Merlin C
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Where is the soft cushion?
SeaDawg
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There is some nasty stuff there. Just imagine a zealot armed with the Maleius Maleficarum and those play toys. But all in the name of "christianity" ya know....
Crazy people take the psycho-path thru the forest...
Harley Newman
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I apologize for not being able to give you immediate references. If you do a web search, you'll come up with all kinds of things, and have a delightful evening in the process.

The Grimms began as folklorists, trying to preserve old tales. But as they became increasingly profitable, they toned down a lot of the stories, to please their buyers. Their tales are steeped in violence and deceit, no matter which version you read, but the flavors change.

One of the characteristics of horror fiction, is that often it goes through an historical transition that makes the characters become more (how shall I say this?) palateable.

Look at Frankenstein, for example. In the original, he's fascinating, yet a creature who abandons morality, in favor of emotional vendetta. In his current version, he appears on cereal boxes. Palateable?
“You can’t depend on your eyes when your imagination is out of focus” -Mark Twain

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Bill Palmer
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Nope. Wrong. BZZZZZZT (sound of buzzer going off).

The Grimm brothers were philologists. They collected the Kinder- und Hausmärchen in order to see how the German language changed from one region of the German-speaking world to another. Their greatest work was not the Kinder- und Hausmärchen, but Grimms Etymologisches Wörterbuch der deutschen Sprache. This massive set of books makes a full-sized set of the OED look like a dime novel.

However, some linguists believe that the Grimms collected more of their stories from people at diplomatic functions than in situ.

They were among those who promoted the idea of the existence of a root language from which all others came. Their work contributed greatly to the rise of nationalism in Germany.

One of the contributions they made to linguistics was Grimms' law of linguistic mutation. This law, which is very consistent, allows linguists to predict with a great deal of accuracy, what certain words would be, if the do not actually appear in the literature of a language. To give a simple example, if we know that in Spanish, the word for silver is plata, and that in Portuguese, the word is prata, then we can fairly accurately assume that since the word in Spanish for a beach is playa, the Portuguese word would be praya. Since Portuguese very seldom uses the y, we then can assume it would be praia. And this is correct.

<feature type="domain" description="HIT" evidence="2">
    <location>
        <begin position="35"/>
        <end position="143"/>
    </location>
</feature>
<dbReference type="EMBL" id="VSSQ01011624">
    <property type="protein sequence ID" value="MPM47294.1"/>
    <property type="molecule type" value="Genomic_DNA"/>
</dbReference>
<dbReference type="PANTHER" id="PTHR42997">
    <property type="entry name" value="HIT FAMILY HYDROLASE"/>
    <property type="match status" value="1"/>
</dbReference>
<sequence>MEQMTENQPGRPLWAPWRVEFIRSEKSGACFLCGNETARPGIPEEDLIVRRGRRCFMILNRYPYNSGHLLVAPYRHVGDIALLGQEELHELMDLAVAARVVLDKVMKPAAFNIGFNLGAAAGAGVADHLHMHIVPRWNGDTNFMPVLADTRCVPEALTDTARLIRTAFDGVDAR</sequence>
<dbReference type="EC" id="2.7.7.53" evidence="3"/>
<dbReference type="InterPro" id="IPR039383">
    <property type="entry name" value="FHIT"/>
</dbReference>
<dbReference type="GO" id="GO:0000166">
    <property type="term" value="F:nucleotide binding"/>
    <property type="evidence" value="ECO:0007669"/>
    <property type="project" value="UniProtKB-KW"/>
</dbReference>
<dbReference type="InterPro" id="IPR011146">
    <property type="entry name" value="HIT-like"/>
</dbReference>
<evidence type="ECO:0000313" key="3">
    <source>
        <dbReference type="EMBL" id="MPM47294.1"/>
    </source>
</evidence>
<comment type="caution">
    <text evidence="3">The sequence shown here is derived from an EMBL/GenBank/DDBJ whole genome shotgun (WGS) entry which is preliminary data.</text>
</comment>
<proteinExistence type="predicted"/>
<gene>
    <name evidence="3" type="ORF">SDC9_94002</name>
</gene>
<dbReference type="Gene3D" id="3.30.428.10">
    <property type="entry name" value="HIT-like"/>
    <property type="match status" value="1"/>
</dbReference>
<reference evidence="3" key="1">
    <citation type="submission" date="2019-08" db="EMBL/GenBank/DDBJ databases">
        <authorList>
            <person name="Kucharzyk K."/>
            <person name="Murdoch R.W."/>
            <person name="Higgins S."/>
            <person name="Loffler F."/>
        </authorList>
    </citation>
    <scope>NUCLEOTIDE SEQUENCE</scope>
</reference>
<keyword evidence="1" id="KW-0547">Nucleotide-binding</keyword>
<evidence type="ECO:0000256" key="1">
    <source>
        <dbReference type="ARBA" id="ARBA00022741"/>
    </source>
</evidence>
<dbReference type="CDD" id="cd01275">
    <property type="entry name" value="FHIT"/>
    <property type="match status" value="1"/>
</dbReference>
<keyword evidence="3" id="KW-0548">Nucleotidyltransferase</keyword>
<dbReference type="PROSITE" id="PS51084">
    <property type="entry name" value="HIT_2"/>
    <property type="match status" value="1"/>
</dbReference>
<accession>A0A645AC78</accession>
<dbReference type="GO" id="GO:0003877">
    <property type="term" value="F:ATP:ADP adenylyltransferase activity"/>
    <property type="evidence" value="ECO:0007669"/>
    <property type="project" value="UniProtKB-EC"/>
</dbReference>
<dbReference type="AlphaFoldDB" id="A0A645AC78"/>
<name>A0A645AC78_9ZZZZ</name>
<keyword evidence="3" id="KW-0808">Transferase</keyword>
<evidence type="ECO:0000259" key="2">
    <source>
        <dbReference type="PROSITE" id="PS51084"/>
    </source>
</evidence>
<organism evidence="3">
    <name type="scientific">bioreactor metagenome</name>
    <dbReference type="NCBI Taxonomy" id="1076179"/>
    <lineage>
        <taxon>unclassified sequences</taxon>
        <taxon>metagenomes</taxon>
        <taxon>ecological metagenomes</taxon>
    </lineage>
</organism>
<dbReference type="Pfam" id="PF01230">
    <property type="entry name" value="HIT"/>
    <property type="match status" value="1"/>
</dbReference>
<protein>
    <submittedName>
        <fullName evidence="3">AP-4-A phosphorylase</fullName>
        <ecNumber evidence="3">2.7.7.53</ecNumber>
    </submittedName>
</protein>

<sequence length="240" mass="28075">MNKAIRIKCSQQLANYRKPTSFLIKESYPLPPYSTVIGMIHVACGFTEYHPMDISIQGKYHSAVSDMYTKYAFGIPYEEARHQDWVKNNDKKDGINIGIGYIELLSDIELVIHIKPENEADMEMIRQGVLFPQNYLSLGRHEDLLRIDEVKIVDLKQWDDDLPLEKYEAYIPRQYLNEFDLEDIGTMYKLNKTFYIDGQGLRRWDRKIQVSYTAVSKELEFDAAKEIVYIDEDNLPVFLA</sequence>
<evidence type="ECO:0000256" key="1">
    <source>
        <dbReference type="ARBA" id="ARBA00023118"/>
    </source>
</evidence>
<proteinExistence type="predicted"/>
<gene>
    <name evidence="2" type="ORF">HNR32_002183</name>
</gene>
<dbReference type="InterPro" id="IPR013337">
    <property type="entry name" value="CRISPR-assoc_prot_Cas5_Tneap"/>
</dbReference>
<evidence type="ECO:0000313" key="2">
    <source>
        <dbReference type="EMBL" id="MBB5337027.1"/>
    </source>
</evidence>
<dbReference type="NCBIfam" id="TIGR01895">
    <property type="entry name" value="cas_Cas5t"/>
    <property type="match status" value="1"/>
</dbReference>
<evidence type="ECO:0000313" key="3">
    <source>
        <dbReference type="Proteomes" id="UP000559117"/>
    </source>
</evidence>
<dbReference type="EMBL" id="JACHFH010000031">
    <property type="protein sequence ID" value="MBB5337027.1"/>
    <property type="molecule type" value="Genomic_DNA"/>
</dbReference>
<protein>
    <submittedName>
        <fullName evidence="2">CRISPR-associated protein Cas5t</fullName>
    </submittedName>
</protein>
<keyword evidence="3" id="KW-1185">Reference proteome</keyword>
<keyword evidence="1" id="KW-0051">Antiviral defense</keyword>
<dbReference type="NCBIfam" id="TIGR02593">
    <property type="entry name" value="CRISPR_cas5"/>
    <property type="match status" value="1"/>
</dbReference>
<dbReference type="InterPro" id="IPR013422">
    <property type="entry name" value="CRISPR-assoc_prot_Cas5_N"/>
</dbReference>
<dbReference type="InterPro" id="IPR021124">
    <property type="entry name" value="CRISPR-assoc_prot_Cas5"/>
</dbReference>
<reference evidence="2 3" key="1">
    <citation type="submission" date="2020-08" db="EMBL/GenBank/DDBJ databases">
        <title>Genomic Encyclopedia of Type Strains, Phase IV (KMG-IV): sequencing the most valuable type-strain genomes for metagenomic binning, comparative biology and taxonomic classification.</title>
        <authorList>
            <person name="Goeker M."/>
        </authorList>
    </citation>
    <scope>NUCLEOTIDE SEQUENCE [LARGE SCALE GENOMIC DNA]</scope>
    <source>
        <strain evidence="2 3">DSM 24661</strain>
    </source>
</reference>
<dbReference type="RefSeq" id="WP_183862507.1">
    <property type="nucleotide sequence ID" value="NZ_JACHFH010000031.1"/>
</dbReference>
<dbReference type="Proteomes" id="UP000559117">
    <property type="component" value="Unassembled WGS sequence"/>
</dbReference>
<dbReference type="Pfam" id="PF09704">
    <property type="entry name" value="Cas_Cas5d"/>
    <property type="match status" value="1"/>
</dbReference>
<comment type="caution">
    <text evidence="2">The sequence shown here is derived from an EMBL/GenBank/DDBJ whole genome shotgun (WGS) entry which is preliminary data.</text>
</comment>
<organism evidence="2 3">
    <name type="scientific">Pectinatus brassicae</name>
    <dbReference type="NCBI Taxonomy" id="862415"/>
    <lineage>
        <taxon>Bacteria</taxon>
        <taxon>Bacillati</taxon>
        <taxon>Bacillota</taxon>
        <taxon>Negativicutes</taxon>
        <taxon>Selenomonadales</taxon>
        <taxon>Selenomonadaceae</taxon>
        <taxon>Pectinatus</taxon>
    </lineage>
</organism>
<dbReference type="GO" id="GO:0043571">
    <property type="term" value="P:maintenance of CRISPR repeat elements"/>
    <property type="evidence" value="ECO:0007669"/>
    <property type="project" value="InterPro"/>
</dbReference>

The amount of "cleaning up" from one edition of the Kinder- und Hausmärchen to the next was really negligible.

I knew that degree in Germanics would come in handy some time!
"The Swatter"

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My Chickasaw name is "Throws Money at Cups."

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Bill Palmer
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Regarding trips to Rothenburg ob der Tauber -- if you go to the Kriminalmuseum, send your wife a couple of blocks over to Käthe Wohlfahrts Weihnachtsladen. Meet her back at the store before she checks out and remind her that she can get all that stuff in the States for less at Garden Ridge.
"The Swatter"

Founder of CODBAMMC

My Chickasaw name is "Throws Money at Cups."

www.cupsandballsmuseum.com
Harley Newman
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Oops, my bad! Philology...those guys have a word for everything!

There's a wonderful museum in Regensburg, though not of the torture variety.
“You can’t depend on your eyes when your imagination is out of focus” -Mark Twain

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Bill Palmer
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Someday, I'll post my reasoning that the Grimm Brothers played a major part in the Holocaust.

Regensburg has some of the neatest things in it. Ever since the first year that I studied German in High School ** years ago, I have wanted to go there. There is a song about Regensburg and the monster that lives in the whirlpool in the Danube.

According to the legend, if a woman travels across the whirlpool, and she is a virgin, she will be fine. But if she is not, the monster will get her.

So, the last time we were in Germany, we took a side trip to see the whirlpool. We found out that there were cruises that took you to see the whirlpool, but they would only run if there were 10 people on the cruise. So we took a bus tour of Regensburg instead. After the tour, we went to the bridge tower. When we finished the tour of the tower, I asked the lady at the ticket desk if she could tell me where the famous whirlpool was. She pointed out the window at the foot of the bridge and said "Gerade dort." (Right there.) So, I walked out onto the bridge, leaned over and took several photos of the famous whirlpool. I also saved 28 Euros in boat ride tickets!
"The Swatter"

Founder of CODBAMMC

My Chickasaw name is "Throws Money at Cups."

www.cupsandballsmuseum.com